Darrow & Darrow: Body of Evidence (2018)

If I were in charge at Hallmark, I would hire someone to write better titles and to make sure there were at least as many episodes of Darrow & Darrow as there are Garage Sale Mysteries. The new series gets stronger with each outing, and Kimberly Williams-Paisley, Tom Cavanaugh, and Wendie Malick are that rare trio who light up every scene with wit and intelligence. They are unnecessarily committed to their parts, making this one a fun, smart movie that is worth our while.

The latest investigation shows off the talents of both the actors and their characters. Defense attorney Claire Darrow (Williams-Paisley) and district attorney Miles Strasburg (Cavanaugh) revisit a year-old case in which a woman was convicted of murdering her husband on their boat. All evidence points towards Laura (Jordana Largy) as the killer even though Tom’s body was never found. She publicly threatened to kill her husband, her prints and his blood were found on her clothes and the supposed murder weapon, and witnesses placed her at the scene of the crime. Claire and Miles aren’t inclined to take up the case, that is until a telling exchange about a cream cheese stain suggests to Claire that Laura might be innocent. As they learn more about Tom and his many deceptions and debts, they theorize that he might still be alive. Moreover, he probably faked his own death and framed his wife.

As compelling as the case is, the real intrigue is in the characters’ personal lives. It’s a strong ensemble in which everyone plays his or her part and plays it well. Even the minor characters find a way to stand out, not least of whom is Zoey (Gelsea Mae), one of the young lawyers at Claire’s awesomely diverse office. She makes a consequential move that comes out of nowhere, and one that has me falling a little in love. Newcomer Roy (Mitch Ainley) also impresses as an earnest police officer whose troubled conscience kick starts the second investigation.

The three leads really make the show though, and Hallmark doesn’t have a better team in its lineup. I especially can’t get enough of Malick, who plays Claire’s mother, Joanna. She’s still smarting for her unceremonious exit from New York City’s legal world and is adjusting to her job at the firm, but damn is she a snob and doesn’t hide it. Malick makes me love Joanna flaws and all, however. She might sneer at the lack of epicurean sensibility in town, but she mentors the younger lawyers, if begrudgingly, and agrees to go on a date with her granddaughter’s little league coach. Joanna’s relationship with Coach Reed (Paul McGillion) is exciting because of Malick’s performance. She’s a slightly Machiavellian sophisticate who isn’t a natural match for the Marcus Aurelius-quoting retiree but finds his confidence enticing and a challenge.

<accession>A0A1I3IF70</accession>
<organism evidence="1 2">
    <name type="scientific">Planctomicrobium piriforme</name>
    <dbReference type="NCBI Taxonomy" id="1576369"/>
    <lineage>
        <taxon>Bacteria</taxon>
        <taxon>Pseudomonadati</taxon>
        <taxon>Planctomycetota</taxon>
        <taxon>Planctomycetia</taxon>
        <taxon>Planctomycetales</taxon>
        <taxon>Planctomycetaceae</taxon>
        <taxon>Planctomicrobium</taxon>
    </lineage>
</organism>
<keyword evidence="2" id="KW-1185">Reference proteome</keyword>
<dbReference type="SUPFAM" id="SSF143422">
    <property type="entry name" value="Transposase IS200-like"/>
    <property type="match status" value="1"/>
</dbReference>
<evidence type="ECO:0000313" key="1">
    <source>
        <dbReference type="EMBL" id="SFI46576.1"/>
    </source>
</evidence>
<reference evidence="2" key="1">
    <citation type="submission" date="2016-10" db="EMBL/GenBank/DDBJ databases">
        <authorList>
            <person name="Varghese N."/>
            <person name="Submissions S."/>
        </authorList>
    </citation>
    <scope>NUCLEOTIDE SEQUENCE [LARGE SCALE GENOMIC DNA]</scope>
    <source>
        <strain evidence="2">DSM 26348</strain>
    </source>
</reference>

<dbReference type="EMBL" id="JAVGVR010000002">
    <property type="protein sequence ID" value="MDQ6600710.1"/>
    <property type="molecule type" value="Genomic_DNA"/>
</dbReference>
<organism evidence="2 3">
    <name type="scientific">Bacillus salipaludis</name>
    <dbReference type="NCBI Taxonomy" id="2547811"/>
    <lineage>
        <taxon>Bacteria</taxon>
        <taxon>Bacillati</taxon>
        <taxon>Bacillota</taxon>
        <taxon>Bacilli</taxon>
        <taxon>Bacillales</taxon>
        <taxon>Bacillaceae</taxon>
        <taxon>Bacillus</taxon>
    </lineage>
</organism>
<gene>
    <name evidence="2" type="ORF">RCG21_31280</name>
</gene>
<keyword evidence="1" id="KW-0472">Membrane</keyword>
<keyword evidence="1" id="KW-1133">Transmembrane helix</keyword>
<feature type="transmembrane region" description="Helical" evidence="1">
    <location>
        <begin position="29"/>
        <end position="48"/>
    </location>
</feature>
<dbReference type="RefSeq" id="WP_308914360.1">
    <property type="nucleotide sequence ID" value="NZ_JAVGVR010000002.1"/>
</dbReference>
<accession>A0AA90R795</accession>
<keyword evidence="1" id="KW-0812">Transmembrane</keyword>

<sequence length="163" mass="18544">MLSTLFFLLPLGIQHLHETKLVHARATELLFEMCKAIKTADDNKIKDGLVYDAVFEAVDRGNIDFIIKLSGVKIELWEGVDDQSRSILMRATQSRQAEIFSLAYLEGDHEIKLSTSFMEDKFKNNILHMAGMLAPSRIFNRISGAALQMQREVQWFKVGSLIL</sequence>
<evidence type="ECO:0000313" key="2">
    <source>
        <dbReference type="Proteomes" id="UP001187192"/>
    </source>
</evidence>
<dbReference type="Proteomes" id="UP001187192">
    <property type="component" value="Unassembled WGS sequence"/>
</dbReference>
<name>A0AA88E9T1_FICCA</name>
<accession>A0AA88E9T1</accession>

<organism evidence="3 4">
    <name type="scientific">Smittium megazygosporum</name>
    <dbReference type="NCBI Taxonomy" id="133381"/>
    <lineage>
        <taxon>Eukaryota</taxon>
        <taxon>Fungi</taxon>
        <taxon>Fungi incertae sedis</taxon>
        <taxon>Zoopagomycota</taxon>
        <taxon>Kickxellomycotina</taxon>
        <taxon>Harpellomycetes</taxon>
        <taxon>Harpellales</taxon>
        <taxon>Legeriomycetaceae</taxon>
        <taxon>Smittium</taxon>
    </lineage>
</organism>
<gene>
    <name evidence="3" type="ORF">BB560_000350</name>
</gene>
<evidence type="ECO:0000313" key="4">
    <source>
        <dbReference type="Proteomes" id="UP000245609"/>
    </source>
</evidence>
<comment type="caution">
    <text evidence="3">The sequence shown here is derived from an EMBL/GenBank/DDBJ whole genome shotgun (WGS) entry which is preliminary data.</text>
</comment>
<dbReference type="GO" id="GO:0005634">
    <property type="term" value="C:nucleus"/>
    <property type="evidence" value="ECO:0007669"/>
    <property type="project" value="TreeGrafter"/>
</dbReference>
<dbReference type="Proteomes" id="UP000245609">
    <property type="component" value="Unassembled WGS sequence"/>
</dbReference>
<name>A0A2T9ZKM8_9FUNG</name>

Williams-Paisley and Cavanaugh are stars apart or together. Claire shares some nice moments with her daughter and her mom, with whom she has little in common, and Miles gets a refreshing storyline as a prosecutor rethinking his role in the justice system. They’re also electric as a couple, and I could power my day on their chemistry. Claire’s reluctant to admit that they’re in a relationship, but they are and they’re better for it. Besides challenging each other professionally and solving murders on their down time, they just enjoy being around one another. Their exchanges are fun, respectful, and sometimes awkward, but it makes their partnership feel genuine. Cavanaugh in particular adds great flare to his character, like when he snatches the umbrella in an attempt to be chivalrous or warns her against guitar-playing prosecutors. Miles has a way of looking skeptically at Claire when she’s at work, but in that look is admiration and trust. Okay, I might also have a nerd crush on Miles and/or Cavanaugh, which is why I hope his commitment to The Flash won’t keep him from more Darrow & Darrow, the best thing Hallmark has to offer right now.

Highlight for spoilers: Damn, it was Dani’s boyfriend, aka first defense attorney, from the Garage Sale Mysteries. Dude jumps ship, kills a guy, and then goes back to being the dorky AV technician? I won’t trust him again. We should have guessed though from his lackluster defense effort. Bonnie gives it all up when she’s on the stand. Tom did in fact plan on faking his own death and enlisted her to help. On the night of the murder, he drugged his wife, grabbed his beloved baseball bat, and met Bonnie at the marina. He gave her a wig, making it easy for the old man to mistake her for Laura. After setting the scene, she stormed off, returning to the Graham residence to plant the evidence, and waited for Guy to pick her up. When he didn’t show, she hailed an Uber. Meanwhile, Tom was supposed to speed away in a second boat, but he and Guy fought over money, and Guy whacked Tom with the baseball bat. Since it’s still covered in Tom’s blood, Guy needed to steal it back from Claire. Also, Coach was a heart surgeon.

Dir: Mel Damski
Writer: Phoef Sutton
Cast: Kimberly Williams-Paisley, Wendie Malick, Tom Cavanaugh, Lilah Fitzgerald, Paul McGillion, Gelsea Mae, Mitch Ainley, Brandi Alexander, Vincent Dangerfield, Michael Patrick Denis, Richard Keats, Jordan Largy, Antonio Cayonne
Time: 83 min
Lang: English
Country: United States
Network: Hallmark Movies and Mysteries
Reviewed: 2018